Moreover, while states seemingly are forever adjusting escheat laws, businesses are also adjusting their practices in response to those laws.
According to Larson, the first, and perhaps most critical, step in compliance with escheat laws is to identify which among the 50 state (and District of Columbia and Virgin Islands) escheat laws apply to a given business.
Further, the state in which a gift card purchase occurred may lay similar escheat claims in instances where neither of the previously mentioned states have made a claim.
We accordingly adhere to Texas and Pennsylvania and award the right to escheat under the secondary rule to the State in which the debtor is incorporated.
In essence, the first priority rule provides that the primary right to escheat a given item of intangible property belongs to the jurisdiction of the owner's last-known address, as shown by the holder's books and records.
New Jersey and award the secondary right to escheat to the jurisdiction in which the holder is domiciled, when the holder is not a corporation, the Acts define "domicile" as the jurisdiction of a noncorporate holder's principal place of business.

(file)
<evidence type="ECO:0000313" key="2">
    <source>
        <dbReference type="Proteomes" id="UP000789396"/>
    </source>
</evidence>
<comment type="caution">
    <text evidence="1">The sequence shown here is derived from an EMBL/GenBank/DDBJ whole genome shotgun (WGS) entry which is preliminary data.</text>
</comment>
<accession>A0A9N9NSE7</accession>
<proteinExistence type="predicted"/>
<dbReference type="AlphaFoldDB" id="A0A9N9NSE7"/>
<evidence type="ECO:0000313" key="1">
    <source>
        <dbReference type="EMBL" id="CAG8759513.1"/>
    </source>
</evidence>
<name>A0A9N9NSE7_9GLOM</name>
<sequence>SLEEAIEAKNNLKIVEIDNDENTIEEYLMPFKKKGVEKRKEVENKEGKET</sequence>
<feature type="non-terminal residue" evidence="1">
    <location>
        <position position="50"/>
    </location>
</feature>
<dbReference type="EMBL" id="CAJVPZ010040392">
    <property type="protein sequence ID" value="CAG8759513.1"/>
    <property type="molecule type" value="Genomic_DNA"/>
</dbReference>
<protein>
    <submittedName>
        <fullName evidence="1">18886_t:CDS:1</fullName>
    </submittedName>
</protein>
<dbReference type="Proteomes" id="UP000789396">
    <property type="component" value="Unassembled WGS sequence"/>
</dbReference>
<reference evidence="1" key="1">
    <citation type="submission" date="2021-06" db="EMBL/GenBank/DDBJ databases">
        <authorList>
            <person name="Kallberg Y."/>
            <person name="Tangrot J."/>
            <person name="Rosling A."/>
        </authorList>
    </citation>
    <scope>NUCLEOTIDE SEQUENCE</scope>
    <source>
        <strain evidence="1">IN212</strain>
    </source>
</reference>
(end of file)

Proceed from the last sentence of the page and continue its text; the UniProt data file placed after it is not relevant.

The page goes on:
New Jersey by awarding the secondary right to escheat to the state in which the holder is a "domiciliary.
If such an LLC holds an item of unclaimed property for which it does not have the owner's last known address, both Montana and Delaware could ostensibly claim the right to escheat the property under Texas v.
Dormant bank accounts, uncashed dividend checks, untendered shares and outstanding insurance drafts used to be the only property subject to the escheat laws.
If, within the statutorily imposed period, the owner does not reestablish contact or exercise control over the property, the property becomes subject to escheat in the state with jurisdiction over the property.
If name and address records are maintained, the state of the purchaser's last known address has the first priority right to escheat the unused balances.
Delaware, a common state of incorporation and therefore a frequent beneficiary of the second priority rule, recently considered and rejected an amendment to its escheat laws exempting gift certificates.